• Session Proposal: Game Data Vis!

    Good visualizations are things of beauty.

     

    I’d like to talk about creating visual demonstrations of game data (whether for games you’ve made yourself, or when studying others’ games). How can we concisely and accurately demonstrate key measures of our games, whether for research purposes, soliciting more funding, or to encapsulate the game experience for non-players? What work are people doing with visualizations of game data?

    This question stems from my experience running an on-going small-scale ARG/RPG, Her Majesty’s Royal Mail, with attendee Michael Von Korff. A key mechanic of the game is its player-to-player epistolary delivery, which necessarily creates a fog of war correspondence that we’ve dealt with through letter editing, an all-player broadsheet, and the ever-popular intercepted letter. I’d be interested in figuring out tools to generate visualizations of the correspondence relationships occurring in this game, something I imagine can be modeled by existing social network analysis tools? Thus far, I’ve just been modeling these relationships in a drawing program, but I’m certain there’s a better way:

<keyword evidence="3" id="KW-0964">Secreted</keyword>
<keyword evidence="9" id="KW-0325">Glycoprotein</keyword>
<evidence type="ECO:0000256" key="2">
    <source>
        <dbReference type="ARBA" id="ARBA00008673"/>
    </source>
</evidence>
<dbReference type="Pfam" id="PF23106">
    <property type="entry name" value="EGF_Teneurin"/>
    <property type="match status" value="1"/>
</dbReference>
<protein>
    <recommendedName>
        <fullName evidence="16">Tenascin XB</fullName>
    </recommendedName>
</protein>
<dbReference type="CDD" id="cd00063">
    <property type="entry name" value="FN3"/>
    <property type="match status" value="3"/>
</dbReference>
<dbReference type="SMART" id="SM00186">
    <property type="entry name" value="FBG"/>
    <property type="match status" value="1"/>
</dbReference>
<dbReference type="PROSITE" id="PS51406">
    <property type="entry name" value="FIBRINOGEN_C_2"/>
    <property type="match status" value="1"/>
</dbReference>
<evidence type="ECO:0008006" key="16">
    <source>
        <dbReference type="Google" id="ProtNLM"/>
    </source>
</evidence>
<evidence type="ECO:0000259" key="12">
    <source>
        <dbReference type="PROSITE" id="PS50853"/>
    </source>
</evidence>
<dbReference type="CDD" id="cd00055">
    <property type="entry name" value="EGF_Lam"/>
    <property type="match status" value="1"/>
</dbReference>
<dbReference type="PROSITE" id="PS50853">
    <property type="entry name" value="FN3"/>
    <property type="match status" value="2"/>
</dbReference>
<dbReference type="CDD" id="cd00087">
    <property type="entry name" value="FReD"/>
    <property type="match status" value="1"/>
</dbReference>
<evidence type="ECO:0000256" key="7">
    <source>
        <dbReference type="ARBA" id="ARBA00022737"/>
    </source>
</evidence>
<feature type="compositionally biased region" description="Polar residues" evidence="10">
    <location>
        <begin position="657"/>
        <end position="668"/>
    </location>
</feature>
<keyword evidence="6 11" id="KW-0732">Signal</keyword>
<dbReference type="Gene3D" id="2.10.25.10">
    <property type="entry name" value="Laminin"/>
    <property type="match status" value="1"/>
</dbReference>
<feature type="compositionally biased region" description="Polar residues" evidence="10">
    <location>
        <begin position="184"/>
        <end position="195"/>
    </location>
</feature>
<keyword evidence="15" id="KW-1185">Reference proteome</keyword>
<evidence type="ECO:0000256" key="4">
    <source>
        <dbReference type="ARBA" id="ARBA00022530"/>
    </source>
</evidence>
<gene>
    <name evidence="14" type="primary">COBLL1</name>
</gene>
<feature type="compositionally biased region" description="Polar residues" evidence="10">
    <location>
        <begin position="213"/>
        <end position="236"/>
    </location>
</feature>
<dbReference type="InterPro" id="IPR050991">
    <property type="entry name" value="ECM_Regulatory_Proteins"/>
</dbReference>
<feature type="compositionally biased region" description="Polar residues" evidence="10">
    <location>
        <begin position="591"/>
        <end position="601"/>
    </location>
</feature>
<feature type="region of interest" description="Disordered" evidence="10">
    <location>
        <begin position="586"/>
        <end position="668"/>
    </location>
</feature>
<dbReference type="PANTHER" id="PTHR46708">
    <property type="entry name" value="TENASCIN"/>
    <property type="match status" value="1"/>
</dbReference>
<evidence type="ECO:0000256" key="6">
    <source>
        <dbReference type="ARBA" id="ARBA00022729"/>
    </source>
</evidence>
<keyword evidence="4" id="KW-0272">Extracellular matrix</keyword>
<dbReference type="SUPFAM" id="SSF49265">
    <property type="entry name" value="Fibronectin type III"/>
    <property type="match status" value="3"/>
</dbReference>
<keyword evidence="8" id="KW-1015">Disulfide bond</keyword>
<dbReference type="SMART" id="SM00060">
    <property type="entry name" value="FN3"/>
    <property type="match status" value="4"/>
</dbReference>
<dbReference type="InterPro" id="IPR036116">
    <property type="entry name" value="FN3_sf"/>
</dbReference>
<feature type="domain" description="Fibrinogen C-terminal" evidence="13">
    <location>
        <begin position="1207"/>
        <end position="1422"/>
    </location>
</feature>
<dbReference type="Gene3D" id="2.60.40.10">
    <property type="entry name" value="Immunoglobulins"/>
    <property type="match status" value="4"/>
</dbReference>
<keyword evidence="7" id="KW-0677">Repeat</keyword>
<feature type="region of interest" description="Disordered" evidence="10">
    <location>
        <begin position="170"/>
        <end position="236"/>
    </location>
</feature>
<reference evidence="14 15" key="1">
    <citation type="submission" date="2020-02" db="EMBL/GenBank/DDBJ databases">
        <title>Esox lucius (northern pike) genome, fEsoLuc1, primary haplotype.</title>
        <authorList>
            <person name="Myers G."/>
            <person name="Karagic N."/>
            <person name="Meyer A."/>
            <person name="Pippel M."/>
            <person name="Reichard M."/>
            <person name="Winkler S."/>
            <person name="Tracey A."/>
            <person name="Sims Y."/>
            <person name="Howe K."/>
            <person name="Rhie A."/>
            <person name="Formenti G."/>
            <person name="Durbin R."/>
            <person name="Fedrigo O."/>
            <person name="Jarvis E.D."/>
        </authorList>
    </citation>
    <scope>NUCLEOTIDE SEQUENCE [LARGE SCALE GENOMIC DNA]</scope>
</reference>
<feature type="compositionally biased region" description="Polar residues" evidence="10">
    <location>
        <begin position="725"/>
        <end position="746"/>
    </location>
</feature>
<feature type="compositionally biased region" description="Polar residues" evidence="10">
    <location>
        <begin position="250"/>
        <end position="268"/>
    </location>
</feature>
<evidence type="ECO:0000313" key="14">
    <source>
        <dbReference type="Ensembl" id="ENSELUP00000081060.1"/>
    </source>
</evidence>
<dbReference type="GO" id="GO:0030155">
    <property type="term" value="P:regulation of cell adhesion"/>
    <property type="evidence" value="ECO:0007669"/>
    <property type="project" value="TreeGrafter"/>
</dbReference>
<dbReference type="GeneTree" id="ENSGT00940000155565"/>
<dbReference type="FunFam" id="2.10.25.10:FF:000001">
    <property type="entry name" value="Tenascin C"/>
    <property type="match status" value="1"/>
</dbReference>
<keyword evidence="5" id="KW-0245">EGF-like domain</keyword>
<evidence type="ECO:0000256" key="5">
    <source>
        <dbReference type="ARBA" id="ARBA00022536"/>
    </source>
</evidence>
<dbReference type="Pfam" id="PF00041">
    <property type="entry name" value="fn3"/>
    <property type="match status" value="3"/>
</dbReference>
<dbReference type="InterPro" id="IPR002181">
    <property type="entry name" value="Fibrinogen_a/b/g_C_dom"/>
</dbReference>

Click for larger (but still redacted) image.

     

    Some questions this session might explore:

    1. What tools are people using to work with data from existing and self-created games? (I hear attendee Marc Ruppel might have something to say about social networks in ARGs…)
    2. More specifically–what are the best tools to use for data from different genres and sizes of games? What about in-game (e.g. character behavior) data and meta-game (e.g. player post-game survey) data? Are there tools beyond social network analysis mechanisms we can apply to our game data?
    3. What are some good examples of work with game data visualizations? What kind of visualizations haven’t been done yet?
    4. How can we apply existing DH tools to answering questions about our game data?
    5. What kind fo questions do we want to ask (and answer) with game data vis, anyway?
    6. And in terms of getting the data in the first place–is there a way to get more game datasets out there for use in the game studies community while still protecting our players?

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1 Comment


  1. Zach Whalen says:

    I commented this on Brett’s posted about textual analytics for games, but I think this is a fascinating line of inquiry that I’d love to discuss (yak/hack/whatever) tomorrow. The work of the Software Studies group is worth pointing out as one way into these questions.

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